Mastering Fear offers a unique new interdisciplinary theory of horror as play. It examines what functions horror has and why it is adaptive and beneficial for audiences, including women. It takes a biocultural approach, and focusing on emotions, gender, and play, it argues that the audience plays with fiction horror. In horror, we engage not only with negative emotions of fear and disgust, but with a wide range of emotions, both positive and negative, and the aim for us is to master these. The book lays out a theory of horror and analyzes female protagonists in contemporary horror from child to teen, adult, middle age, and old age.
Women of Ice and Fire: Gender, Game of Thrones and Multiple Media Engagements
Edited by Anne Gjelsvik and Rikke Schubart
When I finished season one of Game of Thrones I decided this was the best television show I had watched. And I envied Daenerys those dragons! I had to do research on the amazing women in this universe. Luckily, my friend and colleague Anne agreed, and together we embarked on this anthology about the women in the GOT universe (books, HBO show, online media, computer games).
George R. R. Martin’s fantasy series A Song of Ice and Fire is unique for its female protagonists from teen queen Daenerys, scheming Queen Cersei, child avenger Arya, knight Brienne, Red Witch Melisandre, and many more. The GOT universe challenges, exploits, yet also changes how we think of women, gender, and feminism.
The book is divided into three sections: First section looks at adaptation from novel to television; the second section examines female characters; and the third section discusses politics and audience engagement. The eleven contributors all analyze gender, and they do not agree on the gender politics of the GOT universe.
Eastwood’s Iwo Jima: Critical Engagements With Flags of Our Fathers and Letters from Iwo Jima
Editors: Rikke Schubart and Anne Gjelsvik
With Flags of Our Fathers (2006) and Letters from Iwo Jima (2006), Clint Eastwood made a unique contribution to film history, being the first director to make two films about the same event. Eastwood’s films examine the battle over Iwo Jima from two nations’ perspectives, in two languages, and embody a passionate view on conflict, enemies, and heroes. Together these works tell the story behind one of history’s most famous photographs, Leo Rosenthal’s “Raising the Flag on Iwo Jima.”
In this volume, international scholars in political science and film, literary, and cultural studies undertake multifaceted investigations into how Eastwood’s diptych reflects war today. Fifteen essays explore the intersection among war films, American history, and Japanese patriotism. They present global attitudes toward war memories, icons, and heroism while offering new perspectives on cinema, photography, journalism, ethics, propaganda, war strategy, leadership, and the war on terror.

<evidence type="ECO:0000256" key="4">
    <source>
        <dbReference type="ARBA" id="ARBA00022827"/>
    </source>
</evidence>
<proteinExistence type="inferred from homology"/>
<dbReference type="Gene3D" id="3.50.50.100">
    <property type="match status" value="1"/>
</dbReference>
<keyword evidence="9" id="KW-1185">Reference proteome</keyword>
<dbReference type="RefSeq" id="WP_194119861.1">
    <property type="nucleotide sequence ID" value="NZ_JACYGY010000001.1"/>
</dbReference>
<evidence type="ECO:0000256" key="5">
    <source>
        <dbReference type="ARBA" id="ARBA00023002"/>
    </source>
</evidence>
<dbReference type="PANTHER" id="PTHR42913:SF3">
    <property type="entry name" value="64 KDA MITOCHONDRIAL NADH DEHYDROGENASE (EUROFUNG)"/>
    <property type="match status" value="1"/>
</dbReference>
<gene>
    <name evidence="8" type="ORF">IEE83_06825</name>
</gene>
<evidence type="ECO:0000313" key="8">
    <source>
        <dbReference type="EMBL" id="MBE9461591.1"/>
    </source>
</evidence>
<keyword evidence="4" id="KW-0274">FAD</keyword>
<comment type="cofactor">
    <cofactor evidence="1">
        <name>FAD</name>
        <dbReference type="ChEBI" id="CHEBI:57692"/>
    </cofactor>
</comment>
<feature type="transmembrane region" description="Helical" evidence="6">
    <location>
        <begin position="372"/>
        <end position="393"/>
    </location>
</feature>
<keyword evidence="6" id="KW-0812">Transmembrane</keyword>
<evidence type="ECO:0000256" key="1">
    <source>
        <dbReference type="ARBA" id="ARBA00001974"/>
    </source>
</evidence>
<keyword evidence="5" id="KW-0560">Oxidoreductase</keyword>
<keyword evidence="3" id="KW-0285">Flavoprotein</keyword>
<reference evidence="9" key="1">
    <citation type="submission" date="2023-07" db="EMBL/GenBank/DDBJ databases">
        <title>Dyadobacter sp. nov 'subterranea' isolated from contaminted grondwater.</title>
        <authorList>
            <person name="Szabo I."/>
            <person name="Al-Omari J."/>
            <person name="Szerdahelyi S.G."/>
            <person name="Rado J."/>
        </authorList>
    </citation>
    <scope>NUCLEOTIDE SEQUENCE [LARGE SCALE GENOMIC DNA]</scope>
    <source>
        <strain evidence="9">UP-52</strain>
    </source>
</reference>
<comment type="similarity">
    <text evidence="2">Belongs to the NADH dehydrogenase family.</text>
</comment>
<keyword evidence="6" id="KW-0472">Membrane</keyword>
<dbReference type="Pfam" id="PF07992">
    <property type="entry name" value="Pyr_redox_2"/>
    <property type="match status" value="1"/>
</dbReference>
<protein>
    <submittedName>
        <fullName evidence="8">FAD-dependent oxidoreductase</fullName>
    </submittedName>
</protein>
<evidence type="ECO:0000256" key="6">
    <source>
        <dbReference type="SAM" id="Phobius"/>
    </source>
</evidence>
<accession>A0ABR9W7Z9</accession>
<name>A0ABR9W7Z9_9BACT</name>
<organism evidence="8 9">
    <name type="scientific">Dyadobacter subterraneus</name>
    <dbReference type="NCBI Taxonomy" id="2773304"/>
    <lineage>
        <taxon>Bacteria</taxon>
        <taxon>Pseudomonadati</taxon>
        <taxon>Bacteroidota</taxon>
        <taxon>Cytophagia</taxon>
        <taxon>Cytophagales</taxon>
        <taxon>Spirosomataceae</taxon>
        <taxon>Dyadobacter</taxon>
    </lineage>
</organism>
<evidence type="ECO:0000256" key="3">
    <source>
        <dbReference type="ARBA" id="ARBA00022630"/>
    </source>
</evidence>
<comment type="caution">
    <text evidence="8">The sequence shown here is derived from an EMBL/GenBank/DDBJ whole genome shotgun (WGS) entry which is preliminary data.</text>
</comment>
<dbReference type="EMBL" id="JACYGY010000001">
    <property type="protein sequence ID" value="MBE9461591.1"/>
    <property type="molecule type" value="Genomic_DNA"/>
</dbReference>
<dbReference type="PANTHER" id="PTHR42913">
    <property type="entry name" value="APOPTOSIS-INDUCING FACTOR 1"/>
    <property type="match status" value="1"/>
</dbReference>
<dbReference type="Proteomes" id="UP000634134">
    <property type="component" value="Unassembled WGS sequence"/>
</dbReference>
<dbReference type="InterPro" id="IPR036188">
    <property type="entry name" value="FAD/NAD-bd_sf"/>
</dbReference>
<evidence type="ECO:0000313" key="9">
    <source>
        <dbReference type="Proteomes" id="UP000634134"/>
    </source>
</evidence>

Super Bitches and Action Babes: The Female Hero in Popular Cinema, 1970–2006
When I wrote my PhD dissertation on the action film, I discovered there were plenty of female heroes but almost no research about them. That has changed today. This is my first postdoctoral book.
Super Bitches and Action Babes analyses the female hero in “male” film genres like action film, horror, science fiction and WIP films from 1970 to 2006. It introduces five female archetypes: the dominatrix, the Amazon, the daughter, the mother and the rape-avenger.
This is what Amazon writes:
With actress Pam Grier’s breakthrough in Coffy and Foxy Brown, women entered action, science fiction, war, westerns and martial arts films–genres that had previously been considered the domain of male protagonists. This ground-breaking cinema, however, was–and still is–viewed with ambivalence.
While women were cast in new and exciting roles, they did not always arrive with their femininity intact, often functioning both as a sexualized spectacle and as a new female hero rather than female character. This volume contains an in-depth critical analysis and study of the female hero in popular film from 1970 to 2005. It examines five female archetypes: the dominatrix, the Amazon, the daughter, the mother and the rape-avenger. The entrance of the female hero into films written by, produced by and made for men is viewed through the lens of feminism and post-feminism arguments. Analyzed works include films with actors Michelle Yeoh and Meiko Kaji, the Alien films, the Lara Croft franchise, Charlie’s Angels, and television productions such as Xena: Warrior Princess and Alias.